Now, it’s Week 1 of the semester, you have your semester plan done, and all your deadlines in your calendar. The next step is figuring out your weekly schedule for when you are going to work on these tasks. The first time I did a semester plan I broke down the term so that I had three things I wanted to get done, and each week I tackled each of these tasks in some way. The tasks were: 1) the analysis for my dissertation; 2) a book chapter; 3) a report for my job. I followed an approach I eventually called the 3 x 3, where each day I had three tasks I wanted to work on and I spent three hours on each. I put these work blocks right on my calendar so that I knew what I should be working on each day. Dr. Raul Pacheco-Vega shares two different approaches to working in a post called “Move Every Paper Forward Every Day (MEPFED) vs Work on One Project Every Day.”

This 3 (tasks) x 3 (hours) was my ideal situation. Some days I did less, or nothing at all, but I found three tasks gave me enough variety for for my day and made me feel like I made progress on several things each week. You can play around with this approach but the point here is you want to schedule specific work time for the tasks.

3. OmniFocus

A while back, Dr. Inger Mewburn (The Thesis Whisperer) shared details of her workflow in a Google Document titled “Academic Housekeeping - a check list and explanation.” She first shares how she organizes her files and email accounts, and then breaks down how she integrates OmniFocus, a task manager and productivity software. I’m not going to go into all the details of OmniFocus, but I strongly recommend you check out the Academic Housekeeping post to see additional details about how you can use it.

I like OmniFocus for two reasons. First, it keeps me on track. Once my semester plan is complete with my tasks for the semester and each week, I go into OmniFocus and add each major item as a Project, and then also add each of the specific tasks with the deadlines I previously established. The software shows you what tasks you should be working on based on the deadlines you allocated, and tells you what deadlines are coming up. Fantastical integrates really well with OmniFocus, so I can see my calendar, all my projects, specific tasks, and deadlines right in Omni.

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Second, when you complete a task, you get to put a big checkmark next to it. And, when you haven’t completed something on time, it lets you know. Seeing this little number two on the icon on my dock means I have two items that are past due (Oops!). This is very motivating to me because I’m always striving to not have this indicator and it is very satisfying when I don’t.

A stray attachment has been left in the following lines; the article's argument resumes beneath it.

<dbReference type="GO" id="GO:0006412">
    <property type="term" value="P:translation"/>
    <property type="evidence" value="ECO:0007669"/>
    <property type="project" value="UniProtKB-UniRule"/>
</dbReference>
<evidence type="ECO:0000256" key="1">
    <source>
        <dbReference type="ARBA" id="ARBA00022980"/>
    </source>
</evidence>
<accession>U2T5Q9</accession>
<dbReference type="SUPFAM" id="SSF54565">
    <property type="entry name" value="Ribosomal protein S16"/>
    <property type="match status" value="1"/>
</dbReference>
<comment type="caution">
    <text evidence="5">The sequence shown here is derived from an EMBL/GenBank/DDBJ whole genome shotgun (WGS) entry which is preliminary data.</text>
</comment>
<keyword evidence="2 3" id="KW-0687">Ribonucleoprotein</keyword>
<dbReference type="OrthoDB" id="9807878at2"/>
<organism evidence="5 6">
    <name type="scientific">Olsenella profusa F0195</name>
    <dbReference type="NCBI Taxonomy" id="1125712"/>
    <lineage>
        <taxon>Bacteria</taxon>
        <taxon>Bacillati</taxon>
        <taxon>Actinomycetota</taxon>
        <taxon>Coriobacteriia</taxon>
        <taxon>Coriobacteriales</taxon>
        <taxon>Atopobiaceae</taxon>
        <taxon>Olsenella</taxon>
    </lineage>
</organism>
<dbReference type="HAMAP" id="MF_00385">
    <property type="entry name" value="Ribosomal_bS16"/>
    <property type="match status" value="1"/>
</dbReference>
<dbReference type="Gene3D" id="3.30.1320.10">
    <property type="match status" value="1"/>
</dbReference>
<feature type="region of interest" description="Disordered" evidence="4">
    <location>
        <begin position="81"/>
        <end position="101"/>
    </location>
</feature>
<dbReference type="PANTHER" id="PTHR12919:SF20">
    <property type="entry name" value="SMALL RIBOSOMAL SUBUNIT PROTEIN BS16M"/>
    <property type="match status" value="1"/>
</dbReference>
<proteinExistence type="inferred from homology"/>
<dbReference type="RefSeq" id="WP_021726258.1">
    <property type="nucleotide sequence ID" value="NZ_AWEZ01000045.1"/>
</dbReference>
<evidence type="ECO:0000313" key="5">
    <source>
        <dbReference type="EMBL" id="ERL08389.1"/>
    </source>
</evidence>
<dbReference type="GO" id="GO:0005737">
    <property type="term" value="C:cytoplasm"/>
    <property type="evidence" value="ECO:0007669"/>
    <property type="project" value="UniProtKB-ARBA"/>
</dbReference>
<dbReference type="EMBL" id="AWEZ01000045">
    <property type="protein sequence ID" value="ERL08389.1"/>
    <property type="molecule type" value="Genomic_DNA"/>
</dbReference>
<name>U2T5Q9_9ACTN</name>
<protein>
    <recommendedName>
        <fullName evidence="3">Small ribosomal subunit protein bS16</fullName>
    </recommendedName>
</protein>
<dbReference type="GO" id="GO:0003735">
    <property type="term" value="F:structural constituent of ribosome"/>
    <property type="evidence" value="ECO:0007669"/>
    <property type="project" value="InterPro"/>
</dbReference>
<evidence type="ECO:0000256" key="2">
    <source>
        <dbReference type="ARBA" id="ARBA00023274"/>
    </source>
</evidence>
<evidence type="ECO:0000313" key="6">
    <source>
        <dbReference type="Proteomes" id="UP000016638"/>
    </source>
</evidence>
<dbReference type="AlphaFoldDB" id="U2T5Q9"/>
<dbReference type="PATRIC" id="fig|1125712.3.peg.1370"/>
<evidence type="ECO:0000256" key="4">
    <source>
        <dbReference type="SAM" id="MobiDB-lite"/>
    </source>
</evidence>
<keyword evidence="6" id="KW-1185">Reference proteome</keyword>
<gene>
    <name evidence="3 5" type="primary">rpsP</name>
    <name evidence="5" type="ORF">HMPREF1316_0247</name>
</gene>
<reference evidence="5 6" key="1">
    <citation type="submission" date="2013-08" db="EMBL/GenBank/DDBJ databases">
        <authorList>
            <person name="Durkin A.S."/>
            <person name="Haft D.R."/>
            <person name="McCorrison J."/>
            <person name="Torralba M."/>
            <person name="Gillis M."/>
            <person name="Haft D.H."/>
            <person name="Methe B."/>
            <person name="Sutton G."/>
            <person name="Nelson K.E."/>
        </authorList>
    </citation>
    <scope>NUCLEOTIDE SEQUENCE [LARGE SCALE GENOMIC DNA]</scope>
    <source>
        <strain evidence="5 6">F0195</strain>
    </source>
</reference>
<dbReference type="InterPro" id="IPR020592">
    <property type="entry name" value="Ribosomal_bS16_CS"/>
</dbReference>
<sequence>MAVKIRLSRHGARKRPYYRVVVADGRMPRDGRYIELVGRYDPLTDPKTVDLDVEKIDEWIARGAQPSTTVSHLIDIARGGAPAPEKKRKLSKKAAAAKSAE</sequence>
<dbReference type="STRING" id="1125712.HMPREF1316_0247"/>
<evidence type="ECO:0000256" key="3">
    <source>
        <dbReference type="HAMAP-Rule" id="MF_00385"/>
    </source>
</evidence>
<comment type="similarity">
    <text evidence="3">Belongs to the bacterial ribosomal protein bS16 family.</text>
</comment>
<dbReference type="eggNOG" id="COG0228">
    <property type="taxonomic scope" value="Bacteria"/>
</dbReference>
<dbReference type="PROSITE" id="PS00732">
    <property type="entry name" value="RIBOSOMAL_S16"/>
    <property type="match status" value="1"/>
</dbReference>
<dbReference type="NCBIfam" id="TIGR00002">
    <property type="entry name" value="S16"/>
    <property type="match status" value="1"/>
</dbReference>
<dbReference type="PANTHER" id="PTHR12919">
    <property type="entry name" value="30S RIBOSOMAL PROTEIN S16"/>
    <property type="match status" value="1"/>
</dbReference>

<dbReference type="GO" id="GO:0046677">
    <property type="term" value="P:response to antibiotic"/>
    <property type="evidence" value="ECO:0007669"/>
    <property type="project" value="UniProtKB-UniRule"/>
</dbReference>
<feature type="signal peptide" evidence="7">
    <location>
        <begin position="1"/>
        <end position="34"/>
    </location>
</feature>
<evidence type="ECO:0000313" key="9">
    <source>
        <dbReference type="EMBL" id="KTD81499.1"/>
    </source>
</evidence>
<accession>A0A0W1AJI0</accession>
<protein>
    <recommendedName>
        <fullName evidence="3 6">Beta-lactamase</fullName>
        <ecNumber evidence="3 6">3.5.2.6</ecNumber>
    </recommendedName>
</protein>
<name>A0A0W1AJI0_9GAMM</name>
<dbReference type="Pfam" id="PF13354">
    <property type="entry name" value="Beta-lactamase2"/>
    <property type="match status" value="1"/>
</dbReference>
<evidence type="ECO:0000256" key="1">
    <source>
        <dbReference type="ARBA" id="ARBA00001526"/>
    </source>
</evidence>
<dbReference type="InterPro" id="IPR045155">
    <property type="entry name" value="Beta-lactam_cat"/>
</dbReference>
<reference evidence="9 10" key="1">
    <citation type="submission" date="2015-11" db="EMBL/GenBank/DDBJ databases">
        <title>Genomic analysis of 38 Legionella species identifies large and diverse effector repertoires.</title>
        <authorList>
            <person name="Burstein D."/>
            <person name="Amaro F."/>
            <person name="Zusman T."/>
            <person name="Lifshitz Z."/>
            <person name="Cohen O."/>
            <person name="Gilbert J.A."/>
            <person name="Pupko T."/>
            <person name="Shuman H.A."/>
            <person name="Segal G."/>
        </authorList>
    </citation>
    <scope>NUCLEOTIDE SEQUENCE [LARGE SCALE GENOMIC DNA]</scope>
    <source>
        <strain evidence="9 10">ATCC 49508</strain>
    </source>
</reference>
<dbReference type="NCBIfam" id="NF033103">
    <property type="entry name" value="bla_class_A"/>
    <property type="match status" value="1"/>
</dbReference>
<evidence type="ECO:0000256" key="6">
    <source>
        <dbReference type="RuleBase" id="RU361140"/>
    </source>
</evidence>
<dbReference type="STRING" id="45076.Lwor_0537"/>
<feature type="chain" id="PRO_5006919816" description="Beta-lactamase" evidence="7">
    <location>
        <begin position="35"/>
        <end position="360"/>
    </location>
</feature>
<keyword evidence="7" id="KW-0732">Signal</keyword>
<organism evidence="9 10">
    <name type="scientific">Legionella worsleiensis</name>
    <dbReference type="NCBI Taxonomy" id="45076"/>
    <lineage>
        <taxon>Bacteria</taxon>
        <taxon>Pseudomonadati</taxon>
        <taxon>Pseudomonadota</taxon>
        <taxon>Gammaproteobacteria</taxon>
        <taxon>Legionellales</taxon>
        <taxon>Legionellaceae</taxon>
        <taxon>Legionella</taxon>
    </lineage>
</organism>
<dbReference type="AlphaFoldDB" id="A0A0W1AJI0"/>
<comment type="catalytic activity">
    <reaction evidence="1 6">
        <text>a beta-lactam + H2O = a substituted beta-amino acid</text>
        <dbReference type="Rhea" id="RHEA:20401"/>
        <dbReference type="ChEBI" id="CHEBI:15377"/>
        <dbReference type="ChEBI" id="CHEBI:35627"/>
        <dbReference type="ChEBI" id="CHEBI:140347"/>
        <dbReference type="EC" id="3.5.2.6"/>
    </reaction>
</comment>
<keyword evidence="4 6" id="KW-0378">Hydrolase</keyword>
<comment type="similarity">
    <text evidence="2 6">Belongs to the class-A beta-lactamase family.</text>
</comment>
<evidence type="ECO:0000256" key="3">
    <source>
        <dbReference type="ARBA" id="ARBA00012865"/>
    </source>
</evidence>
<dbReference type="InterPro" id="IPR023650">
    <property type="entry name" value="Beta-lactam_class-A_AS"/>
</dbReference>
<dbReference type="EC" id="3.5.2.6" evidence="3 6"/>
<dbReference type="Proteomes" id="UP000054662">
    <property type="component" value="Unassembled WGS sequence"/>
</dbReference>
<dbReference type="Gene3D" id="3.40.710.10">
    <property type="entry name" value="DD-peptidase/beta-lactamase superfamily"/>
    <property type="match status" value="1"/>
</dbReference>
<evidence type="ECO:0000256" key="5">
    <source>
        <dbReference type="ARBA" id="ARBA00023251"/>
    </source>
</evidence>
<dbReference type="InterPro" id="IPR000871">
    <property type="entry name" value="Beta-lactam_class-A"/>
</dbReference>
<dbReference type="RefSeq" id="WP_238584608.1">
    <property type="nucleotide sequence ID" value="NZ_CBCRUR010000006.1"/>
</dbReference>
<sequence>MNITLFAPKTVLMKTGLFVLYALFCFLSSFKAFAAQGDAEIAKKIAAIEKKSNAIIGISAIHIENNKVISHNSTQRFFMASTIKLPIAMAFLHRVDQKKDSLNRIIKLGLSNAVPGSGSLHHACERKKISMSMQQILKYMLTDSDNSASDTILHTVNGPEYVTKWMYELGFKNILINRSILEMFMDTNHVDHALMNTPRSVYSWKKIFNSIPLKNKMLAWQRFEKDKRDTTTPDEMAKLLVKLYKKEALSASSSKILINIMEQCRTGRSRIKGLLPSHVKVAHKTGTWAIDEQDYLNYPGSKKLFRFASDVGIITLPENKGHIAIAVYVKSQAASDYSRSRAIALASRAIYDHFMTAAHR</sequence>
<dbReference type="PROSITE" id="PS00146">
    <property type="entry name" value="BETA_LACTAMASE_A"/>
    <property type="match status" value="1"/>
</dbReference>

It’s easy to use and doesn’t take a lot of time to set up. I know what you’re thinking: This seems like it takes so much time to set up, and it costs money. Do I really need more apps? But the software took less than an hour to learn after I saw how someone else was using it. At the beginning of each semester, it takes me about an hour to make my semester plan and another 30 minutes or so to put everything into Omni. After just an hour and a half I have a plan for the semester and a program that will notify me when I’m behind.

4. Reflect

At the end of the semester, it’s important to reflect on how the term went. Did you get the tasks done? Why might you have failed to complete everything? How could you modify your semester plan or your weekly workflow to accomplish more? Reflection is important because you must look at where you can improve and make changes accordingly. When working on your organizational system, a variety of things can be customized to your needs, but you need to put in the time to find what works for you. You may want to, for example, incorporate an overall graduate program completion or dissertation plan, or an Everything Notebook.  

Though my system has additional components like email and digital file organization and literature spreadsheets, I hope this post has sparked your interest in reflecting on the system that you use. And I invite you to share regarding your system below.

What planning do you do for your year, semester, month, week, day? What tools do you use to make it all work?

[Meme generated by the author and used under fair use.]